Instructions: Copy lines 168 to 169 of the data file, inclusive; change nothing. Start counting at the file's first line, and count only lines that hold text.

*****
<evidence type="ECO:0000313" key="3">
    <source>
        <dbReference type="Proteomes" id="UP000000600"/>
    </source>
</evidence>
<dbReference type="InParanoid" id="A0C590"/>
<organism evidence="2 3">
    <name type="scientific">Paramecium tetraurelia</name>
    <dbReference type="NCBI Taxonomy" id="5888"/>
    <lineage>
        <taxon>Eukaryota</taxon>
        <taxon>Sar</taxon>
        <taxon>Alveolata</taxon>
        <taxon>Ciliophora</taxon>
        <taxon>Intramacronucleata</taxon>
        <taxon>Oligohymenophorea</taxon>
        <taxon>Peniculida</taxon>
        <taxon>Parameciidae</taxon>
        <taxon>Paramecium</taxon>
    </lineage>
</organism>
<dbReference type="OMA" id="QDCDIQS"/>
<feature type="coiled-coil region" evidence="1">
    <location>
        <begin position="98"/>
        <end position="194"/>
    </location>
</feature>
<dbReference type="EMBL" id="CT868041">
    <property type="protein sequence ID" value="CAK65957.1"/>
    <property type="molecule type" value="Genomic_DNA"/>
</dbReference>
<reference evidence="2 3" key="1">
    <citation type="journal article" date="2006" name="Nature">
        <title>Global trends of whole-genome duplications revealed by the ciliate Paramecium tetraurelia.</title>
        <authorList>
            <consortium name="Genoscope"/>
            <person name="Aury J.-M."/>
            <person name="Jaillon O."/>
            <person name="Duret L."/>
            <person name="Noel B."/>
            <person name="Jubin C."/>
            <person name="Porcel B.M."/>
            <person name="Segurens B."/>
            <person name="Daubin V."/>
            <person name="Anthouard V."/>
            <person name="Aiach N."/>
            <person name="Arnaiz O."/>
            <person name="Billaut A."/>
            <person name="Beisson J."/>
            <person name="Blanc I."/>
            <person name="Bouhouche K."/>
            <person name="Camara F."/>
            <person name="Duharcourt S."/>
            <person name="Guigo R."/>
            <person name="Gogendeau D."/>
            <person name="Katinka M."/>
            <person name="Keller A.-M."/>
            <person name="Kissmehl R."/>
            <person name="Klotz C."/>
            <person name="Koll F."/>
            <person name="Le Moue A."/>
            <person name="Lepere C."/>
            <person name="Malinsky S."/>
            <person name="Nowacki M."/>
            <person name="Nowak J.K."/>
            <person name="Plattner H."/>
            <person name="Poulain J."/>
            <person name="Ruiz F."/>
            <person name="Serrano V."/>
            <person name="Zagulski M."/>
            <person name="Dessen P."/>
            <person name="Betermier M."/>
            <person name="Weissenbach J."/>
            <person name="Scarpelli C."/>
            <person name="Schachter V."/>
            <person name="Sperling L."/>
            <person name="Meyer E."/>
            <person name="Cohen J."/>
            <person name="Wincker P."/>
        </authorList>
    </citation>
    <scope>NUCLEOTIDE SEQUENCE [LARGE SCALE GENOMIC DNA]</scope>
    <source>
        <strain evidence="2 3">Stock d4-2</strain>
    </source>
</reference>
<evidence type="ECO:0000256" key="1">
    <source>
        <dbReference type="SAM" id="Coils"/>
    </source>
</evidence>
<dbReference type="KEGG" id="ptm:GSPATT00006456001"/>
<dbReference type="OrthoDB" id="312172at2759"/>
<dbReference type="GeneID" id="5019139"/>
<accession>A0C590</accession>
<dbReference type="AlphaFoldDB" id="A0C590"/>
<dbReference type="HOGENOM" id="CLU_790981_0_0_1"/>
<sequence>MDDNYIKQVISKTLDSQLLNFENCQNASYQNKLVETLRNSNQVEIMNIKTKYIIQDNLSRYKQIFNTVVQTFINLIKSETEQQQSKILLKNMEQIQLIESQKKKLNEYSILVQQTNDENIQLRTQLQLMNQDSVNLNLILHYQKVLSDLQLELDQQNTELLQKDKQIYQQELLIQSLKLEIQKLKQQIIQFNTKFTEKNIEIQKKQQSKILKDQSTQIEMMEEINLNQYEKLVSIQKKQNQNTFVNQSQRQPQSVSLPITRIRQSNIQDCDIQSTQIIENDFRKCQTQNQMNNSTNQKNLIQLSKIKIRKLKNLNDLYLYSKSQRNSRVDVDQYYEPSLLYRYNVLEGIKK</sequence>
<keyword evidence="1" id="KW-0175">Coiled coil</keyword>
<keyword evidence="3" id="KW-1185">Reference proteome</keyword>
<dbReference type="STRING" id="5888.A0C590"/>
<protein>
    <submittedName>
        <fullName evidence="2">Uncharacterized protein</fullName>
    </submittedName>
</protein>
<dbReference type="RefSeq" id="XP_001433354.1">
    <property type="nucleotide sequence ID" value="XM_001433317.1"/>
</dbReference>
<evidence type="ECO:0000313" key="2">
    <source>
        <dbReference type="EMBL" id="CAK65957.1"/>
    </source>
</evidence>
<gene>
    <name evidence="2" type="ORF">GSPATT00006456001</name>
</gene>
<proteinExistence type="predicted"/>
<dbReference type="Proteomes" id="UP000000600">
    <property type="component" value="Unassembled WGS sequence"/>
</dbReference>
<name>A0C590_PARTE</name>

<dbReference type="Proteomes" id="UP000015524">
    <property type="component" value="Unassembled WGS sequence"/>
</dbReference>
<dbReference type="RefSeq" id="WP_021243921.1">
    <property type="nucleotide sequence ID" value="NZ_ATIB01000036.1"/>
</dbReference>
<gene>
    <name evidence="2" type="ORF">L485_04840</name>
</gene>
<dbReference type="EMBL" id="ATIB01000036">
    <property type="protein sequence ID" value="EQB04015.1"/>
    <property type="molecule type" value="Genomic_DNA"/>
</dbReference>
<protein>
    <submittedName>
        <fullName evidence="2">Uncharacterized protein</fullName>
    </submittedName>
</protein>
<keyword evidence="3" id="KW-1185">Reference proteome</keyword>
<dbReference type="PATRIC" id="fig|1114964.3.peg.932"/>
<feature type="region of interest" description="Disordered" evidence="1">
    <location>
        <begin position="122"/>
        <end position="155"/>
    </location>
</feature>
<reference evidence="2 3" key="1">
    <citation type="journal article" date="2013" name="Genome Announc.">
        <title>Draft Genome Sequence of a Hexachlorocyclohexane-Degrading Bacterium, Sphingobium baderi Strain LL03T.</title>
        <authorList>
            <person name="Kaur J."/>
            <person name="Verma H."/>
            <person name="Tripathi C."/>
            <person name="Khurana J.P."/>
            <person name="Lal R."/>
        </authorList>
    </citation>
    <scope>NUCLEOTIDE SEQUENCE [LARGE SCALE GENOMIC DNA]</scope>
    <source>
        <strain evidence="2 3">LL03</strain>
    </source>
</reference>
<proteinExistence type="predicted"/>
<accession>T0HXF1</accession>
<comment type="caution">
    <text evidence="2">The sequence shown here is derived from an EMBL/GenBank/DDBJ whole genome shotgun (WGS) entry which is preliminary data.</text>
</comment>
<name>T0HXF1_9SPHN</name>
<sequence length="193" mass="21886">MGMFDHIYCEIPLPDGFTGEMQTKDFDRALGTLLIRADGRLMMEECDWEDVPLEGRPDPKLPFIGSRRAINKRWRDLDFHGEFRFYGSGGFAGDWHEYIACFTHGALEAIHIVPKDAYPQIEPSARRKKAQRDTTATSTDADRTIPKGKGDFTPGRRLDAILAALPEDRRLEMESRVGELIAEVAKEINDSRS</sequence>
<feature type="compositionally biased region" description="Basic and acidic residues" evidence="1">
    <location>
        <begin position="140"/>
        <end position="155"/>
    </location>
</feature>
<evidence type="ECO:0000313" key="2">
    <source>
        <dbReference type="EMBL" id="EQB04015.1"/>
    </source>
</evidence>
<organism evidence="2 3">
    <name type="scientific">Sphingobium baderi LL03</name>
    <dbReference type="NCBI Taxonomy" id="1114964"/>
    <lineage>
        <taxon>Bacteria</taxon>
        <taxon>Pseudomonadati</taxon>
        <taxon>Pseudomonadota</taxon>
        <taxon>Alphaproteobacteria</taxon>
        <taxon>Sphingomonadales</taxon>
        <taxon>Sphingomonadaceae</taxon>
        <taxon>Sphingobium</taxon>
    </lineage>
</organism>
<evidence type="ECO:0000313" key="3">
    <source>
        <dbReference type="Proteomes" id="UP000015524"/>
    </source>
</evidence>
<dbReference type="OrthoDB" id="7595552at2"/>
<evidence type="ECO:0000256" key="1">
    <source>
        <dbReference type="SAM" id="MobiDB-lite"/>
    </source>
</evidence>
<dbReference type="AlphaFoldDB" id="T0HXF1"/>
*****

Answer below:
<comment type="caution">
    <text evidence="2">The sequence shown here is derived from an EMBL/GenBank/DDBJ whole genome shotgun (WGS) entry which is preliminary data.</text>